The Lessons of Nature
Students have new opportunities to enjoy and learn about our surroundings
WHILE HE WAS A STUDENT in the Bridge to Clemson program, Andy Quattlebaum spent many happy hours at the Snow Family Outdoor Fitness and Wellness Complex. Along with an interest in wildlife conservation, Andy loved camping, rock climbing, boating and many of the activities that the complex offers.
[pullquote]When Andy passed away in 2019, his parents, Don and Hayden Quattlebaum, wanted to honor his memory in a way that would reflect his love for the great outdoors and also provide an expanded learning opportunity for future generations of University students.[/pullquote] Their gift created the Andy Quattlebaum Outdoor Education Center on the grounds of the Snow Family Outdoor Fitness and Wellness Complex.
Blending with the natural beauty of its surroundings, the Quattlebaum Center reflects Clemson’s dedication to sustainability and preservation while focusing on education and leisure activities. As one of two facilities in the country to use southern yellow pine cross-laminated timber (material first tested by a Clemson Creative Inquiry group), the 16,500-square-foot Outdoor Education Center will serve as a national model for educational recreation and leisure space. A patio and second-level deck offer commanding views of Lake Hartwell while a boathouse and equipment rental offer a more active lake experience. Dedicated multiuse classroom spaces provide room for trip planning and experiential learning.
The Quattlebaum Center houses the Clemson Outdoor Recreation and Education Program (CORE), which provides the Clemson community with a variety of outdoor adventure opportunities. Recreational trips and instructional programs are scheduled throughout the year and include backpacking, whitewater rafting, paddle boarding, kayaking, skiing and rock climbing. Trips are designed for every skill level, from beginner to advanced adventurer.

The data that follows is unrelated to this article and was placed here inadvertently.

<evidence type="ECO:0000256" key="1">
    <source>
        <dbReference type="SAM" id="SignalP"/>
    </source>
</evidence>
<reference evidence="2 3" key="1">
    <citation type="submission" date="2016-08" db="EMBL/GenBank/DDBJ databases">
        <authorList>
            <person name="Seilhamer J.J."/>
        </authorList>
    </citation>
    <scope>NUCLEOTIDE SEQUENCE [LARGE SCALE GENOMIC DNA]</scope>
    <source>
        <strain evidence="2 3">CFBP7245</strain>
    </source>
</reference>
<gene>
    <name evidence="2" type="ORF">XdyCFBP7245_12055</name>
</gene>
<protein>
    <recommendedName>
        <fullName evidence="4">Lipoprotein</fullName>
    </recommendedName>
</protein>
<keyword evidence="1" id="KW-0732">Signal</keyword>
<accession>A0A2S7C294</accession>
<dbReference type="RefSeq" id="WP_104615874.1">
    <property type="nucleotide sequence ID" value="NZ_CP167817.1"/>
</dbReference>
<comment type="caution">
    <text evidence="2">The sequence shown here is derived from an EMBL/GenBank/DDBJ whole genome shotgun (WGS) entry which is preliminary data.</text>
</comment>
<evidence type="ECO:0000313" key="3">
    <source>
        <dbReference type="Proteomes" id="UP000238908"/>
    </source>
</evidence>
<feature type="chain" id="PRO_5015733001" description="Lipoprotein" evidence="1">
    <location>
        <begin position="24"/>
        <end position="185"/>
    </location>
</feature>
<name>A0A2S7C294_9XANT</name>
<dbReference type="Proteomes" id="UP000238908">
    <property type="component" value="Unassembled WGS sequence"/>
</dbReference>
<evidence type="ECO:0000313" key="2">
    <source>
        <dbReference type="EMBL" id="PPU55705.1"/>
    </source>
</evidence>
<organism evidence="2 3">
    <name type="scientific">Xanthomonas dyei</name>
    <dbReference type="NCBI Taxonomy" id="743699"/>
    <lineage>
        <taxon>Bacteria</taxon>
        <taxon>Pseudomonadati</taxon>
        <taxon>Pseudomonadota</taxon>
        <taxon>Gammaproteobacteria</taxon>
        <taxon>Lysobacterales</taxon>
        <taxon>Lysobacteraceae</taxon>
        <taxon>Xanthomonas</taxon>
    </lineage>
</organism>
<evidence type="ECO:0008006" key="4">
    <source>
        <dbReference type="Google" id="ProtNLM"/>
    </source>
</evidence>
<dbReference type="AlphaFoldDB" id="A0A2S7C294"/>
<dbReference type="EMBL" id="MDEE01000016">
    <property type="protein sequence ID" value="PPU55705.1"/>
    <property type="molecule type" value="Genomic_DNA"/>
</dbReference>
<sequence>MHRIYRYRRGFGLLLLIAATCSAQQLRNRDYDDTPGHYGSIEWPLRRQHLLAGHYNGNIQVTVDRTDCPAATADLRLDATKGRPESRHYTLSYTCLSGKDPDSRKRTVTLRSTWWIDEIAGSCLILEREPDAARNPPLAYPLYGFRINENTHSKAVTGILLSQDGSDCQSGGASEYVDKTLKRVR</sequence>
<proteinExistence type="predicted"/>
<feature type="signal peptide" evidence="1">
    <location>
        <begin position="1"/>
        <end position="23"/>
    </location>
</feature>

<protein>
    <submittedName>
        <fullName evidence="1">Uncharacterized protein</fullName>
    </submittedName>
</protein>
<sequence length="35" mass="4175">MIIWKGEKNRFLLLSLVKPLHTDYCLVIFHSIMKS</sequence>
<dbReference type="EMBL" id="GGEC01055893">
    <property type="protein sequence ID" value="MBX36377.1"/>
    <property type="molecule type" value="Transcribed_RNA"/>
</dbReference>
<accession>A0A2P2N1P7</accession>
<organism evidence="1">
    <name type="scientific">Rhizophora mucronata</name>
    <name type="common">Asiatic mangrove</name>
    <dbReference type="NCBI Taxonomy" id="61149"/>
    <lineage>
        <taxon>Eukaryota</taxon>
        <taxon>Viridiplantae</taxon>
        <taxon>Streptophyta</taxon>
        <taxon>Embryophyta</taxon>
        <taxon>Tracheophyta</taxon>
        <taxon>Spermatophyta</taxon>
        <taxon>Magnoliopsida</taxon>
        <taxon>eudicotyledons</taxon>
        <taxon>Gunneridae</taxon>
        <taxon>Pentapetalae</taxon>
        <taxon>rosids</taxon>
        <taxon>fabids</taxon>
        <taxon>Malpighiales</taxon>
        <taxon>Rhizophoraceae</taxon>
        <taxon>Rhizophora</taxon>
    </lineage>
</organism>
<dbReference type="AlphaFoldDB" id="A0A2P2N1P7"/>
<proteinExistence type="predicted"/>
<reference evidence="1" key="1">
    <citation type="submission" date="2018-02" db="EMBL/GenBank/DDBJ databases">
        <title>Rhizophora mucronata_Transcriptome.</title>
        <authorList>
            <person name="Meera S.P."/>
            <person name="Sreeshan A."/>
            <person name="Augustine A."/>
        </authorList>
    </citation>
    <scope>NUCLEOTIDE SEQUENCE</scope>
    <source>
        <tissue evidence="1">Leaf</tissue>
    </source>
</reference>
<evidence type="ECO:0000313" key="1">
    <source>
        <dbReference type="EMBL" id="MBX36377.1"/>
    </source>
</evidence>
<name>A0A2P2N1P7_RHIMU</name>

Created to be a destination that brings students together and connects them with outdoor recreation, activities provided at the Quattlebaum Center will place an emphasis on wellness, relaxation and experiences that promote physical, mental and emotional health.
The center also provides opportunity for student leadership. Clemson senior Katie Hansen says that serving as a CORE trip leader has been one of her most rewarding Clemson experiences. “Every mile or extra pound of gear in my backpack becomes infinitely worth the work when I see the empowerment and joy of the outdoors being shared,” said Hansen, who has led more than 20 trips with CORE. “We may only have these students for hours or days at a time, but the privileges of leadership, service and teaching are ones that we strive to make the most of each and every trip.”
Andy Quattlebaum’s love for Clemson came naturally. His father, Don, graduated in 1976, his grand-father in 1934 and his great-grandfather in 1909. His grandfather, Alexander McQueen Quattlebaum, was an engineering professor at Clemson and went on to serve on the board of trustees from 1958-74.
Now the Quattlebaums continue the family legacy of giving back to Clemson, as they become the University’s seventh Academic Cornerstone Partner with their $2.7 million gift. $500,000 will be used to support the Baruch Institute of Coastal Ecology and Forest Science in Georgetown, along with support for Clemson students who work at the institute. But it is the creation of the campus outdoor education center named to honor the memory of their son that is especially meaningful to their family.
“It is our hope that this beautiful facility will help many others learn about, appreciate and love the outdoors as Andy did,” said Don Quattlebaum. “In this world where there is a growing concern for the environment and man’s place in it, the more that people can learn about the outdoors and participate in all that it has to offer, the better chance that they will make better choices in life about the world around us.”
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